President Donald Trump has nominated Neil Gorsuch, a fast-rising conservative judge, to the Supreme Court, setting up a clash with Democrats.
At 49, he is the youngest nominee in 25 years and could help shape America's legal landscape for decades to come.
He is known on the Denver-based 10th Circuit Court of Appeals for advocacy for court review of government regulations, defence of religious freedom and scepticism toward law enforcement.
"Judge Gorsuch has outstanding legal skills, a brilliant mind, tremendous discipline and has earned bipartisan support," Mr Trump declared, announcing the nomination in his first televised prime-time address from the White House.
The nomination was praised by conservatives wary of Mr Trump's own fluid ideology.
If confirmed by the Senate, he will fill the seat left vacant by the death last year of Antonin Scalia, long the right's most powerful voice on the high court.
Judge Gorsuch thanked Mr Trump for entrusting him with "a most solemn assignment".
Outlining his legal philosophy, he said: "It is the rule of judges to apply, not alter, the work of the people's representatives. A judge who likes every outcome he reaches is very likely a bad judge."
Some Democrats, still smarting over Mr Trump's unexpected victory in the presidential election, had vowed to mount a vigorous challenge to nearly any nominee to what they view as the court's "stolen seat".
President Barack Obama had nominated US Circuit Court Judge Merrick Garland for the vacancy, but Senate Republicans refused to consider the choice, saying the seat should be filled only after the November election.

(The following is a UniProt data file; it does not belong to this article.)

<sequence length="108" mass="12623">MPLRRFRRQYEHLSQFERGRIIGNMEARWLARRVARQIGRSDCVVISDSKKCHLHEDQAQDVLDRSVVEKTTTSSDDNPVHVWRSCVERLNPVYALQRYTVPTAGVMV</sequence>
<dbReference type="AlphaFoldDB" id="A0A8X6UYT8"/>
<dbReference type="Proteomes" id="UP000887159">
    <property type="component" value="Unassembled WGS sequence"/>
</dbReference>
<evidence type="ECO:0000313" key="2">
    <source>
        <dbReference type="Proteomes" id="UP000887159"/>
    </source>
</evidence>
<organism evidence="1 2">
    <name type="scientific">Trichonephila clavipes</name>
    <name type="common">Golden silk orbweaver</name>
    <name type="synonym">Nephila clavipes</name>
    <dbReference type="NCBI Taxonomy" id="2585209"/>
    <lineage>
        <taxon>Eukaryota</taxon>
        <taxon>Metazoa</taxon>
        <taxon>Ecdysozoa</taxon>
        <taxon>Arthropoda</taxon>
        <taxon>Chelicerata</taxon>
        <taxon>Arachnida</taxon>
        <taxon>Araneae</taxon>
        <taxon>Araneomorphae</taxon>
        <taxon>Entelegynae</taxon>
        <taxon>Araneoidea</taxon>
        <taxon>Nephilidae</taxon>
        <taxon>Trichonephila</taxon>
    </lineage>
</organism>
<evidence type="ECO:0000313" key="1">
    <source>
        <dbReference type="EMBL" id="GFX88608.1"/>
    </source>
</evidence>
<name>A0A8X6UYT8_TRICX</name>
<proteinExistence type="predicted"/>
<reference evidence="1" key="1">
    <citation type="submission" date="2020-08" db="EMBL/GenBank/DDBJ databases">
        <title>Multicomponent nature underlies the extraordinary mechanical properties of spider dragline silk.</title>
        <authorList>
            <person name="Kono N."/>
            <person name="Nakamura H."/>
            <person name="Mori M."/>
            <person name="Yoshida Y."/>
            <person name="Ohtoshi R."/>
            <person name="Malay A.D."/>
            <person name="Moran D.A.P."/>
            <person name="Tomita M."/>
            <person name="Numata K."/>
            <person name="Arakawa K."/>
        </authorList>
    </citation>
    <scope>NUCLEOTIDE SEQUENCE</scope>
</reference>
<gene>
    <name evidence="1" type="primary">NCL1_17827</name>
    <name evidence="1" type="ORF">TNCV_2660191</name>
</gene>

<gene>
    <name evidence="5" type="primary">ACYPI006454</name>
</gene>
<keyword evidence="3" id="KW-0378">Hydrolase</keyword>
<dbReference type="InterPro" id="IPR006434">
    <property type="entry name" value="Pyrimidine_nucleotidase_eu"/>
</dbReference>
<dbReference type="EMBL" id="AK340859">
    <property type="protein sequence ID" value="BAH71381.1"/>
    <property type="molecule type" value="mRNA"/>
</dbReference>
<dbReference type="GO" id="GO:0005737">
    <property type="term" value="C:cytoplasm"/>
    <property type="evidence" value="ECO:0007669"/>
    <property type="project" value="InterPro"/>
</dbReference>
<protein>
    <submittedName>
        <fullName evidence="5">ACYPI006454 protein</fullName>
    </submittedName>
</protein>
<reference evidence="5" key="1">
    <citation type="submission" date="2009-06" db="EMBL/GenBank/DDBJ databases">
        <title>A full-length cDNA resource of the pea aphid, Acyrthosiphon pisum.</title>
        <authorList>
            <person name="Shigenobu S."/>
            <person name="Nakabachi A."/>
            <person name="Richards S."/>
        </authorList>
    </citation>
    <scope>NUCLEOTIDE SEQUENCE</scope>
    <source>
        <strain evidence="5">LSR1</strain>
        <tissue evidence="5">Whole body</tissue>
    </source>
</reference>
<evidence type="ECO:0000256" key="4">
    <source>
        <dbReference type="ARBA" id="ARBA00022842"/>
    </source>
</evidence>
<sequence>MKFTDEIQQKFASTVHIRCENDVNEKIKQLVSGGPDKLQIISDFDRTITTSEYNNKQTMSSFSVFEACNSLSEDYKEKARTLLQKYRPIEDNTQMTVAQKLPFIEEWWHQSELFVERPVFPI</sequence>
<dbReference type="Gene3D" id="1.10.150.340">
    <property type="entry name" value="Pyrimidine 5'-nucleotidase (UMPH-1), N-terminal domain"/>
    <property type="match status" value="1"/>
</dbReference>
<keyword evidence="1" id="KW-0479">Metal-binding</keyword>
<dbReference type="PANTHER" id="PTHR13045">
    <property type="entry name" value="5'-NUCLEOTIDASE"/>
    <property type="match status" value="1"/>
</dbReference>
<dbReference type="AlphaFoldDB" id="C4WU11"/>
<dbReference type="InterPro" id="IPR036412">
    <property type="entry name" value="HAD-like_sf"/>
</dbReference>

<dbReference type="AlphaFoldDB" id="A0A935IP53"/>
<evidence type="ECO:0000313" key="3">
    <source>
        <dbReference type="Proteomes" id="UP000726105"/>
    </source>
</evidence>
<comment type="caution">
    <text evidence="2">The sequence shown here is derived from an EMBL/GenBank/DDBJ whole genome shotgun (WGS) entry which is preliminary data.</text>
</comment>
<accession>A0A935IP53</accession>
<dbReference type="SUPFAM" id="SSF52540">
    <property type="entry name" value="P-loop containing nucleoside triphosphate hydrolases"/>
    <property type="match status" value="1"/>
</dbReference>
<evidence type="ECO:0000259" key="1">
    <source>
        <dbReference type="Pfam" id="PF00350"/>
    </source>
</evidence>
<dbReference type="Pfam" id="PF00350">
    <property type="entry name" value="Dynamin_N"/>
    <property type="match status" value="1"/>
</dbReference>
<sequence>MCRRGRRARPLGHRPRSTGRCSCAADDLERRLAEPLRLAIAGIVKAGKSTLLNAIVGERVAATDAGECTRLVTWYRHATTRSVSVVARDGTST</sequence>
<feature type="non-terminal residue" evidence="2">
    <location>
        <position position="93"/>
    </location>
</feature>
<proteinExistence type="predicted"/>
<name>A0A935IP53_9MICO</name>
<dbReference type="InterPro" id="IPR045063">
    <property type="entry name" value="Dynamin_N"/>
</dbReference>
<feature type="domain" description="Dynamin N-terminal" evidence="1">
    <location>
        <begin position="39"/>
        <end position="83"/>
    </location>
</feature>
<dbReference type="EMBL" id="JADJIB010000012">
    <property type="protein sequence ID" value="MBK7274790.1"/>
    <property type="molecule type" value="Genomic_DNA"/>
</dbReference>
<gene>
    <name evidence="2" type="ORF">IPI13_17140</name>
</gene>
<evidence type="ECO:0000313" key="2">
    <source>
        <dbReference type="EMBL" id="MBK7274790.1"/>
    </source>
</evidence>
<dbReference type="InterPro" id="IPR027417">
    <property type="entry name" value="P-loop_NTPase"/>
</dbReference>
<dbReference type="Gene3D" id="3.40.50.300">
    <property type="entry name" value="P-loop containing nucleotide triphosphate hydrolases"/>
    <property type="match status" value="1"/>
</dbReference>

Senate Democratic leader Charles Schumer said he has "serious doubts" that Judge Gorsuch is within what Democrats consider the legal mainstream.
For some Republicans, the prospect of filling one or more Supreme Court seats over the next four years has helped ease their concerns about Mr Trump's experience and temperament.
Three justices are in their late 70s and early 80s, and a retirement would offer Mr Trump the opportunity to cement conservative dominance of the court for many years.
The nominee's writings outside the court offer insight into his conservative leanings. He lashed out at liberals in a 2005 opinion piece for National Review, written before he became a federal judge.
"American liberals have become addicted to the courtroom, relying on judges and lawyers rather than elected leaders and the ballot box, as the primary means for effecting their social agenda on everything from gay marriage to assisted suicide to the use of vouchers for private-school education," he wrote.
Like the other eight justices on the court, he has an Ivy League law degree.
The Colorado native earned his bachelor's degree from Columbia University in three years, then a law degree from Harvard and a philosophy degree at Oxford University.
He served for two years in George W Bush's Department of Justice, and his mother, Anne Gorsuch Burford, was head of the Environmental Protection Agency in the Reagan administration.
Judge Gorsuch was among the 21 possible choices for the court Mr Trump released during the campaign.